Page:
NTSB Identification: CEN12FA088
14 CFR Part 91: General Aviation
Accident occurred Tuesday, November 29, 2011 in New Orleans, LA
Probable Cause Approval Date: 02/13/2014
Aircraft: PIPER AIRCRAFT, INC. PA-31, registration: N6485L
Injuries: 1 Fatal,1 Minor.

NTSB investigators either traveled in support of this investigation or conducted a significant amount of investigative work without any travel, and used data obtained from various sources to prepare this aircraft accident report.

The pilot became unresponsive and died during cruise flight and the airplane departed controlled flight. The passenger, who had no previous pilot experience, was able to gain control and maneuvered the airplane for a night crash landing at an airport. Witnesses at the airport observed the lights of the airplane moving erratically and saw it impact the runway, strike several obstructions, and come to rest upright in a grassy area next to the runway. An emergency medical team was unable to resuscitate the pilot and he was declared deceased. The postaccident examination of the airframe and engine revealed no evidence of mechanical malfunctions or failures that would have precluded normal operation.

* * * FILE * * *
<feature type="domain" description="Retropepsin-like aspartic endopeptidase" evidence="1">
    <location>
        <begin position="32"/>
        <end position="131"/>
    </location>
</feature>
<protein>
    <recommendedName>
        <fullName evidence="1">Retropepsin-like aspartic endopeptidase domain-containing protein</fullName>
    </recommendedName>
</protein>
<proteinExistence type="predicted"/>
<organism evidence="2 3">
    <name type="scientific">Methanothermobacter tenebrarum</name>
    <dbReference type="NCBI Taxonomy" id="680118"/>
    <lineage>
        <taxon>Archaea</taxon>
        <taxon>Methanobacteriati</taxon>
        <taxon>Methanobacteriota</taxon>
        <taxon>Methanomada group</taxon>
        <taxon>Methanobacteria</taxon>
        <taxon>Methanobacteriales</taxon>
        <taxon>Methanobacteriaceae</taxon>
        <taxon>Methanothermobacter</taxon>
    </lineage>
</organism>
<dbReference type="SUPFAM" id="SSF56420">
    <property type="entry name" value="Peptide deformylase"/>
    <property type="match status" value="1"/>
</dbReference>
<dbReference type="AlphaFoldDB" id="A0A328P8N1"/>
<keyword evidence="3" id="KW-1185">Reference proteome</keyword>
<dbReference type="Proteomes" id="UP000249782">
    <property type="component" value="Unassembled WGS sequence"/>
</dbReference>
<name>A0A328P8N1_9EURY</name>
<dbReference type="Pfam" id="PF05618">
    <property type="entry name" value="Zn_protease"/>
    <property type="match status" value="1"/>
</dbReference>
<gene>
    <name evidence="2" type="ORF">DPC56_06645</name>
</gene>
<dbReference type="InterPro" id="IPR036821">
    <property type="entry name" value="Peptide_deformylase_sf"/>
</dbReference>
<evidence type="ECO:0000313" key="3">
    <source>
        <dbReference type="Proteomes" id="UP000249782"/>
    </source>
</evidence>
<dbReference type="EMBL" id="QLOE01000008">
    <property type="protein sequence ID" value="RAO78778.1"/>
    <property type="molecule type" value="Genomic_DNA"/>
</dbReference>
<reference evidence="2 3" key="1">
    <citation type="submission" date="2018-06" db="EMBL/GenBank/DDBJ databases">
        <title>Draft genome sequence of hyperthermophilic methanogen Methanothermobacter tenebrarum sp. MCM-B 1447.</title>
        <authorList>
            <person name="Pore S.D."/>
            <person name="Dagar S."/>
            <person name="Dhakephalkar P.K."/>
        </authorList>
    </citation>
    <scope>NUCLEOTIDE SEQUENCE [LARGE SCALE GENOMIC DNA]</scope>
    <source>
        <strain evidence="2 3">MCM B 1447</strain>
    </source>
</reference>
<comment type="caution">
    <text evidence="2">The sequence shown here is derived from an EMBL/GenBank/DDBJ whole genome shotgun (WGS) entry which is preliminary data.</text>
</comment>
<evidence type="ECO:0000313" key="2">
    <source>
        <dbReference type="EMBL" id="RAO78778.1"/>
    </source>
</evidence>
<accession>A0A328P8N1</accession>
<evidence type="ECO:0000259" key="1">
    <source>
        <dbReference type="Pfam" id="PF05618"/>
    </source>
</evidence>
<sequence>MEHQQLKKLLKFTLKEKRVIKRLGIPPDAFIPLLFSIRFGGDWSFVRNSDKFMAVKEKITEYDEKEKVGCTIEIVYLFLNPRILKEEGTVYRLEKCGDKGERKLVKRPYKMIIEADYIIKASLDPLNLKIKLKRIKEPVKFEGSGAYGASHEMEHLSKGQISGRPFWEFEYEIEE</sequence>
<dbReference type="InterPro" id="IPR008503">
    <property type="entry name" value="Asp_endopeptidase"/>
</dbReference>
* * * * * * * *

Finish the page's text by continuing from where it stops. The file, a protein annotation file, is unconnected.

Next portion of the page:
The pilot had severe cardiac disease and was using medications to treat both hypertension and coronary artery disease. These were medical conditions about which he misled the Federal Aviation Administration and would have been disqualifying for a pilot medical certificate. In addition, based on the toxicology testing, the pilot was using methamphetamine at the time of the crash. Methamphetamine acutely causes increased heart rate and elevated blood pressure which increases myocardial oxygen demand. It may also directly cause coronary vasospasm. It is very likely that both the pilot's severe coronary artery disease and acute methamphetamine intoxication contributed to the pilot's sudden cardiac death during flight.

The National Transportation Safety Board determines the probable cause(s) of this accident to be:

The pilot's fatal cardiac event, which resulted in the inflight loss of control of the airplane. Contributing to the accident was the pilot's use of impairing medications and operation of the airplane with disqualifying medical conditions.

Full narrative available

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